Structure and Agency

1549 Words7 Pages
Structure and agency are two theoretical terms used to explain the capacity at which we as people are able to be individuals, and to what extent those influences limit our individuality. Structure refers to the ways in which a society is organized. Agency refers to the behaviors and actions of the individuals within the social structure. Agency is limited by the structure due to cultural barriers and inequalities within the structure. In this essay, I will present an overview of why critical theorists are concerned with those inequalities, and I will further identify the problems within the system contributing to the unequal access to the public sphere, relating specifically to class and gender inequalities. Society is highly stratified when considering social classes i.e. - upper class, middle class, lower class, and working class citizens. That being said, not everyone has the same access to the superstructure; thus creating tension. The largest problem when considering structure and agency is the constant struggle and negotiation of power inequality. Among the asymmetry of power are two major disparities; class and gender. Thinking as a critical theorist, one must consider the individual’s participation in the public sphere; “The word means a false view of the world that is in the interests of the powerful citizens in order to keep the subordinate classes oppressed” (Habermas, 10). Though the public sphere is virtually a democratic sphere where ideas can circulate and opinions are formed there are certain restrictions when referring to lower classes and women and thus how their agencies as individuals are limited. The public sphere has been falsely represented as a virtual place where one can share and debate opinions; ... ... middle of paper ... ...ies of the bourgeois class remain dominant, the male counterpart also continues to sustain their dominant status in our media driven hegemonic society. Works Cited Habermas, Jurgen. (1997) The public sphere: Introduction. Roberts, J.,Crossley, N. (2004) New Perspectives on the Public Sphere: Introduction. Australia: Blackwell. Golding, P & Murdock, G. (2000) Culture, Communications and Political Economy. Elaborated in Habermas,J (1989) The Structural Transformatin of the Public Sphere. Cambridge: Polity Press. Casey, B., et al. (2002) Televison Studies:The Key Concepts: Gender. New York:Routledge. O’Shaughnessy, M., Stadler, J. (2009)Media and Society: An introduction. Dominant Ideology and Hegemony. London: Oxford. Baran, Stanley & Davis, Dennis. (2009) Introduction to Mass Communication Theory: Critical Theory . Massachusetts: Cengage Learning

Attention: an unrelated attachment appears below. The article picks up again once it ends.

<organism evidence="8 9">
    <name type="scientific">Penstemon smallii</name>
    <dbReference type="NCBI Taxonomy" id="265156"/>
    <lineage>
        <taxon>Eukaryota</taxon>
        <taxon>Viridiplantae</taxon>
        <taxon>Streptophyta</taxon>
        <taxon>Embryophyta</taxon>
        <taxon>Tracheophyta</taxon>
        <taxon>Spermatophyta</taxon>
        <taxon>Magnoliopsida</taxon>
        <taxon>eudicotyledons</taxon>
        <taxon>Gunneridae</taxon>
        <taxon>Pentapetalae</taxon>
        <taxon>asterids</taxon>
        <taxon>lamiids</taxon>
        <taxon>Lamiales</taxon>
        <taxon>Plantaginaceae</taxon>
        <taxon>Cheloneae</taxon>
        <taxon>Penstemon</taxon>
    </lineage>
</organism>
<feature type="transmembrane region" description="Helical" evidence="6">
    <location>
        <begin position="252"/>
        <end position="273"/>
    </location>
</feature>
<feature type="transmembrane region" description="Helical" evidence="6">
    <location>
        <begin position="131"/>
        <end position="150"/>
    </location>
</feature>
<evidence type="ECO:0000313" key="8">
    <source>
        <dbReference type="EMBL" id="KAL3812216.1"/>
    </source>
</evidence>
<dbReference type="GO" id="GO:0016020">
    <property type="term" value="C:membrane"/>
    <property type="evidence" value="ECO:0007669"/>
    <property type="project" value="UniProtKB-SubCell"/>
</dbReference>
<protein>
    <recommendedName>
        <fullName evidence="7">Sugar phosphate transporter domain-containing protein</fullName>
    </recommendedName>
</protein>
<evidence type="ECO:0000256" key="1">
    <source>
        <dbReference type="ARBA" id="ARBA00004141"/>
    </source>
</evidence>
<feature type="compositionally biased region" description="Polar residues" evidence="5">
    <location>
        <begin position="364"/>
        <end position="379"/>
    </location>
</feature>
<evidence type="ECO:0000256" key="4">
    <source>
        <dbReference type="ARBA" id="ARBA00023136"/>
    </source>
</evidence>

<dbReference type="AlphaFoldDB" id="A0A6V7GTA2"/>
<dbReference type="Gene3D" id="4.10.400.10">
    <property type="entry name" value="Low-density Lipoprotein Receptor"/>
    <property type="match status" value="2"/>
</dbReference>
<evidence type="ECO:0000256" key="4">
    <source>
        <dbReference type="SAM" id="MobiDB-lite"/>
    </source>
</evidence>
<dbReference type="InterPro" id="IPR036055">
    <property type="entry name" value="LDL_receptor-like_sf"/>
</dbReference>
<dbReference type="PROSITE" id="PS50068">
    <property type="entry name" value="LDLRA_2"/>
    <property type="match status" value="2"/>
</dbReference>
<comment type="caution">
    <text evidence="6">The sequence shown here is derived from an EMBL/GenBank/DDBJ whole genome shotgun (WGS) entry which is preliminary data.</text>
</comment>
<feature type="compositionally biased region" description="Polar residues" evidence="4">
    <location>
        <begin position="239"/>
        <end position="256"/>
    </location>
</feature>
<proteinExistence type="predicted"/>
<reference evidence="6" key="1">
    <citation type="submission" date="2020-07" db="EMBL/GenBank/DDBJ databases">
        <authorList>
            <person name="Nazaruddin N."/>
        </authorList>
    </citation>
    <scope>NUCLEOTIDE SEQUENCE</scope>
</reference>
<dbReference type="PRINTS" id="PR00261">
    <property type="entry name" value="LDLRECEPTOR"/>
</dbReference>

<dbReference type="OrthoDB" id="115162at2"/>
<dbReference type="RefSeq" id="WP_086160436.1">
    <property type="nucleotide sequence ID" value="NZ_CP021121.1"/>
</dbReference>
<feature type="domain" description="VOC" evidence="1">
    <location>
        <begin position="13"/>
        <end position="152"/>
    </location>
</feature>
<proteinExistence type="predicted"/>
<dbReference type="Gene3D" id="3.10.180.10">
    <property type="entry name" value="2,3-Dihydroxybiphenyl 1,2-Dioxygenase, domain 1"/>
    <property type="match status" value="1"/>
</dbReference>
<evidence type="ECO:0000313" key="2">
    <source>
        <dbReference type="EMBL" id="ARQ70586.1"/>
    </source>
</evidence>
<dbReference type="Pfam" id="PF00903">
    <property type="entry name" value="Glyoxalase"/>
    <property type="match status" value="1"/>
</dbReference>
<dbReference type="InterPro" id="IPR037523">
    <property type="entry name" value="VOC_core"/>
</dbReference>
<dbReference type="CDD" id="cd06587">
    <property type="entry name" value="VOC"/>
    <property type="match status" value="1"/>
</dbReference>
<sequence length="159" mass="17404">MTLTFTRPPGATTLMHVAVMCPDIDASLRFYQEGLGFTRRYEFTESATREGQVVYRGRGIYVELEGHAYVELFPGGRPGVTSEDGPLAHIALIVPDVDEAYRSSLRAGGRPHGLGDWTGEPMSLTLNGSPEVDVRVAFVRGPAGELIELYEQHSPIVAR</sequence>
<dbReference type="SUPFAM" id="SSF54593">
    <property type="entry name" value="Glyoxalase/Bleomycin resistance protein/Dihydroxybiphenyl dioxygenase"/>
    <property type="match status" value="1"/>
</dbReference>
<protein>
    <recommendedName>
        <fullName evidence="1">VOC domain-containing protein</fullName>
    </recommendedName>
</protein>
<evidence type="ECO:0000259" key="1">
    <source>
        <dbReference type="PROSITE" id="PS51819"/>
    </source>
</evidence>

Open Document